Dear Theresa May, your policies make it hard to feel like I belong in Britain
Dear Mrs May,
I see myself as the daughter of a housewife who respected her husband and, despite the challenges faced by migrants, raised me in an ethnically diverse part of Manchester to follow Islam and have humanitarian values that transcend nationalities. I have always considered myself to be a proud British Muslim.
However, following the events of the past year and particularly the past few weeks, I’m struggling with being British.
Knowing that a majority of the population had voted in favour of a xenophobic, hate-filled campaign was frightening
Brexit was a pivotal point. Knowing that a majority of the population had voted in favour of a xenophobic, hate-filled campaign was frightening. I don’t believe everyone who voted to leave was racist, but I do feel that those who were racist did.
Brexit legitimised and normalised racism. It gave confidence to the far-right to "claim back our country" under the guise of "national sovereignty" and made me question how many closet racists there were around me.
The hundreds of abusive, Islamophobic responses I received on Twitter answered my question. Yet this and the scaremongering, Islamophobic Tory party Londonmayoral campaign are both something you’ve supported. With the consequent huge rise in anti-Muslim hate crime, how can you reassure me that no one will attempt to rip off my mum's hijab or my dad won’t be the next Mohammed Saleem?
As a Muslim parent, I’m ashamed that I have to stop my child, who is afraid of flying, from saying an Arabic prayer on an airline and to hide his faith for fear of being removed from the plane.
Will there be a time when I may be asked to leave the country because I'm considered a threat?
As a GP, I can have the most difficult conversations at work, yet have to shut down debate when my nine-year-old asks me who Islamic State is for fear of a Prevent referral from school the next day.
Do you realise the impact the Prevent duty legislation, that you made mandatory, is having on Muslim families and the way in which behaviours are being modified? Where are the safe spaces to have these conversations now?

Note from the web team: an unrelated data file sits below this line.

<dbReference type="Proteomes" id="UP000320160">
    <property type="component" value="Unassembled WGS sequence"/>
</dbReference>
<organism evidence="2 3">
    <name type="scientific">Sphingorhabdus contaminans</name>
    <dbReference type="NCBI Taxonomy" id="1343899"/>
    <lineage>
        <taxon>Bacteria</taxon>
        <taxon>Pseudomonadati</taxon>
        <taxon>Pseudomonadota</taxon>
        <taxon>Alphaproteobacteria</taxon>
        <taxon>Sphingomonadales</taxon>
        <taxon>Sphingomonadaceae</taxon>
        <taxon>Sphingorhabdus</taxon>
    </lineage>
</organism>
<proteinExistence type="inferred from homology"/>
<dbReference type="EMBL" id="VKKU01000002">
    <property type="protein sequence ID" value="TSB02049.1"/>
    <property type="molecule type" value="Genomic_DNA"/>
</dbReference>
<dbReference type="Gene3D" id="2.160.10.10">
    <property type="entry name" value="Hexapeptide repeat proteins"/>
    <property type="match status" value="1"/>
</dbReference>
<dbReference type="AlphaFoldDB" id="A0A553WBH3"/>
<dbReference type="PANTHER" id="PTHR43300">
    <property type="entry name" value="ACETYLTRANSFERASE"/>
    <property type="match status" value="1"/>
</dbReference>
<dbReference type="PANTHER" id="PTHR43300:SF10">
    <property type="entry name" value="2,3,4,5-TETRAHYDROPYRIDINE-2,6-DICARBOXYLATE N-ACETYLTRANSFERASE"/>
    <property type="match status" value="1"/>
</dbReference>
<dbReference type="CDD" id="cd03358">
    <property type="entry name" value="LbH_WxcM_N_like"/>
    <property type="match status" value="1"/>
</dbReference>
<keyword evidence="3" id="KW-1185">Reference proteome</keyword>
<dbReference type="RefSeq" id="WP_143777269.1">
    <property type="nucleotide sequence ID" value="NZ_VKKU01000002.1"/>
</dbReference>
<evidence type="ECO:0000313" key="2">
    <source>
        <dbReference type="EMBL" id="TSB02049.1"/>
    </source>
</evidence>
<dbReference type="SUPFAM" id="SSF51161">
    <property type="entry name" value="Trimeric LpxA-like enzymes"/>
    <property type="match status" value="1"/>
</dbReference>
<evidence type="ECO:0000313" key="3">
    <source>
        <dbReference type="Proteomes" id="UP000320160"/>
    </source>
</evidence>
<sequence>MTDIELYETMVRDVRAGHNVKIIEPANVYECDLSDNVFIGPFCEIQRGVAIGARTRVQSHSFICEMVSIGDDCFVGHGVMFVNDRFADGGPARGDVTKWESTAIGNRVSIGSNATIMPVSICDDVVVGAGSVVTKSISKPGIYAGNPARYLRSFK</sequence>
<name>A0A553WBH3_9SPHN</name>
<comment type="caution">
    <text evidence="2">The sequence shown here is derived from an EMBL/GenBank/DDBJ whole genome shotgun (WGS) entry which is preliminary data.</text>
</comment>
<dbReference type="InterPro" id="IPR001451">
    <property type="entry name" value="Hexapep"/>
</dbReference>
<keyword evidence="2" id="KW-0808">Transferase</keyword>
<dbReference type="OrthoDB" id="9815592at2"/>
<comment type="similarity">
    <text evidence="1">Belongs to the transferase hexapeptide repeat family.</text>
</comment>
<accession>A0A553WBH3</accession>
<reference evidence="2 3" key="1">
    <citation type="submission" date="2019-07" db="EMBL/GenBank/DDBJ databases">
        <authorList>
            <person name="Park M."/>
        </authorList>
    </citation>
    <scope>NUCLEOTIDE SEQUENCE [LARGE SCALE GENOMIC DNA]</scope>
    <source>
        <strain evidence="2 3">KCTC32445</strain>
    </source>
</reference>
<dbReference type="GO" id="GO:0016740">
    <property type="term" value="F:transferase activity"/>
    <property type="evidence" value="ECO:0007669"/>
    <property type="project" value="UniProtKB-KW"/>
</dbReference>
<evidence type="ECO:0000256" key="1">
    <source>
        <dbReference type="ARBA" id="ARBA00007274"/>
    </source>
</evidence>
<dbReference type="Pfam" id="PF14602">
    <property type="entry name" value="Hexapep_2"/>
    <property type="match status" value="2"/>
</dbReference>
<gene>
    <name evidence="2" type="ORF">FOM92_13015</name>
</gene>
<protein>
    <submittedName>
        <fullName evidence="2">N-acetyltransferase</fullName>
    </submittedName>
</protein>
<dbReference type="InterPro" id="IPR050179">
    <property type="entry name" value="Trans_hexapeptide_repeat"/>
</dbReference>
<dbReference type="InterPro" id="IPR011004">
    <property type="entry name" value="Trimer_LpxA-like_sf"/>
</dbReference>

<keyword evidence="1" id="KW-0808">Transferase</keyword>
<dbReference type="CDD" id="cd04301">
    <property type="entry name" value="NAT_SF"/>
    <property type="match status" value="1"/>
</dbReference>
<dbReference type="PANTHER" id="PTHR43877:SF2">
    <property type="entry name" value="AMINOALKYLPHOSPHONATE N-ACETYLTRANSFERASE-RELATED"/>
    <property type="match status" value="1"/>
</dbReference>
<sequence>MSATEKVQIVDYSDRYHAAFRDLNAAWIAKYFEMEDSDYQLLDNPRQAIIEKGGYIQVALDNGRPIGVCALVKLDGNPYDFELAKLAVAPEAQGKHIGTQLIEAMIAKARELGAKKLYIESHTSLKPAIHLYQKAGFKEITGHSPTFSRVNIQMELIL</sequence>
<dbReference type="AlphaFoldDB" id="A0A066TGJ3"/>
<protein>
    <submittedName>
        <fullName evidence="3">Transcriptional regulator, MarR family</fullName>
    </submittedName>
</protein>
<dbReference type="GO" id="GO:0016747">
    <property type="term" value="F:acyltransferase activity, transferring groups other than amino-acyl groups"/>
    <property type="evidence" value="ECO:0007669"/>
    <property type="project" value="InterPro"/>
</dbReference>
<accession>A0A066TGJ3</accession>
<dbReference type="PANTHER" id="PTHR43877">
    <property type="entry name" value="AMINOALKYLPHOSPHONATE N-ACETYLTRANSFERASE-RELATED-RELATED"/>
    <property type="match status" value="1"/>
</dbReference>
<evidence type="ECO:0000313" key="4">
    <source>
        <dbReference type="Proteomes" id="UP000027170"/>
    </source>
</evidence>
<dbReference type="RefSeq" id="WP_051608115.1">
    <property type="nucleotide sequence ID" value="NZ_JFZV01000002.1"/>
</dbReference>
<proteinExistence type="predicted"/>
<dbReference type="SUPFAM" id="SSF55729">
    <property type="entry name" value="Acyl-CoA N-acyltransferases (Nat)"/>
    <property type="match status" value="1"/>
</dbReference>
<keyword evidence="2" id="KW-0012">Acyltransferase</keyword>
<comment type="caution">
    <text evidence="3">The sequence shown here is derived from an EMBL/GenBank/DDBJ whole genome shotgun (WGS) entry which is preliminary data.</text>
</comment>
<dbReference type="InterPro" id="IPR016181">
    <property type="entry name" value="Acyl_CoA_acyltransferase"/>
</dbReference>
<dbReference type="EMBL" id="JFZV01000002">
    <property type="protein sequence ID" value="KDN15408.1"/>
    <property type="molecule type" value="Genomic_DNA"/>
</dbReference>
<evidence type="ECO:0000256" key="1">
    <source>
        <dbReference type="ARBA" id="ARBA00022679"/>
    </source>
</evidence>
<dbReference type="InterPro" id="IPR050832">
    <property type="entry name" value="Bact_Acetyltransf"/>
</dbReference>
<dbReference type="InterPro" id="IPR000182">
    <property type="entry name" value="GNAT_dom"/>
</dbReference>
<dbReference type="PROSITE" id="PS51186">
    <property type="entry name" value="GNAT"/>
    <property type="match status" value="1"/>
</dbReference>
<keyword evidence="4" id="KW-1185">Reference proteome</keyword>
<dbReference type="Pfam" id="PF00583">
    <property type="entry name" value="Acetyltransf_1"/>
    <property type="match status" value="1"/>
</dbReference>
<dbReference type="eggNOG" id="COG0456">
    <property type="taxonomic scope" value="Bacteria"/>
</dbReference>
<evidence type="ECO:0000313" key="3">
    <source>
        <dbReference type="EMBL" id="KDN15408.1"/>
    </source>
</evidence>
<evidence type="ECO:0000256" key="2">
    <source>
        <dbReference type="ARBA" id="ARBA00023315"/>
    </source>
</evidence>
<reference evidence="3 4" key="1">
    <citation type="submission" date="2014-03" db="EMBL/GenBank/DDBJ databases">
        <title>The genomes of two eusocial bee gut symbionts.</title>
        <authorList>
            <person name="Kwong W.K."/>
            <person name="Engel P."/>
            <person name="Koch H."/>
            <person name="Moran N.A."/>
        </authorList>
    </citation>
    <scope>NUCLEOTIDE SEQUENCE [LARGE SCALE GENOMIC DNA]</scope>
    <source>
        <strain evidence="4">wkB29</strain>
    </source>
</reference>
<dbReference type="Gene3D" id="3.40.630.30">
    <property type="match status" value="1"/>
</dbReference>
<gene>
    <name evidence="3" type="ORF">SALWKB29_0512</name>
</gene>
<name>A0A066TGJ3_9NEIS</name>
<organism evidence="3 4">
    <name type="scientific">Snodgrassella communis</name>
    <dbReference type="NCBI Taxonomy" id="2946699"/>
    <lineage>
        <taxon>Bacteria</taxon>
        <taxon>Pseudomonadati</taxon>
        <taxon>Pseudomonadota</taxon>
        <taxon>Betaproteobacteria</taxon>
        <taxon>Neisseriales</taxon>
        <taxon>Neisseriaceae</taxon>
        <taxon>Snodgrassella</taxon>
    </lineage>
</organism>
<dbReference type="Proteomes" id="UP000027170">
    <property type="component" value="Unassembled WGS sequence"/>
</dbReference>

Being a child to migrants who arrived in Britain in the early 1970s, I always sensed that they never really felt like they "belonged" despite being active members of the community and running a successful business. There always seemed to be a fear that they would be asked to leave the country and return to their homeland.
I used to think this was an irrational fear, yet the stark possibility of it one day becoming a reality has hit home over the past week as I’ve watched Donald Trump ban refugees from Muslim majority countries or US citizens with green cards because of their country of origin.
As the country stood shoulder to shoulder in protest against Mr Trump's racist ideologies, you stood hand in hand with someone whose values are the polar opposite of British values
You may distance yourself from this and state that what the USA does is for them to decide, and that the UK will manage their own refugees. But I question your sincerity as I am yet to hear your condemnation of this clearly discriminatory divisive order or your offer to take refugees of any substantial number.
Will there be a time when I may be asked to leave the country because I'm considered a threat? Or denied entry because I hold dual identity, as my parents always insisted that I have a Pakistani identity card in case we ever get asked to leave?
As the country stood shoulder to shoulder in protest against Mr Trump's racist ideologies, you stood hand in hand with someone whose values are the polar opposite of British values. I understand you weren't elected into your position by the people of this country.
However, as you do currently represent us, should you not listen to the 1.5 million who have petitioned and protested at the discrimination occurring? Or should I not really be surprised - after all you continue to support a health secretary who attempted to create a "them" and "us" in the NHS between foreign and British-trained doctors?
The demonisation of Muslims in the media is destroying my sense of belonging
I share your concerns about radicalisation. I wouldn’t want my children to be radicalised but they are at more risk of drug abuse, job discrimination, socioeconomic deprivation and domestic violence than they are of being radicalised or killed by an act of terrorism. Why aren’t these issues being addressed with as much, if not more, fervour?
If this really is about tackling radicalisation, then you need to admit the impact of demonisation and vilification of Muslims by the media, discriminatory legislation such as Prevent, xenophobic political campaigns, foreign policy and rising Islamophobia towards Muslims like me. It is destroying my sense of belonging.
This isolation is the real driving force behind radicalisation and, until these issues are addressed, I feel you will continue to fuel radicalisation and the so-called "war on terror" will never be won.
A concerned 'British' Muslim
- Siema Iqbal is a mother, a doctor and a British Muslim with an opinion based in Manchester. She is currently a partner and trainer at a North Manchester GP practice. She enjoys writing and can often be found public speaking and raising money and awareness for charities both in the UK and abroad. In 2014, she also launched a business, Doctor Aesthetics, while continuing to be a busy mum to two boys.
The views expressed in this article belong to the author and do not necessarily reflect the editorial policy of Middle East Eye.
Photo: Prime Minister Theresa May greets President Donald Trump during her January 2017 visit to Washington. (Reuters)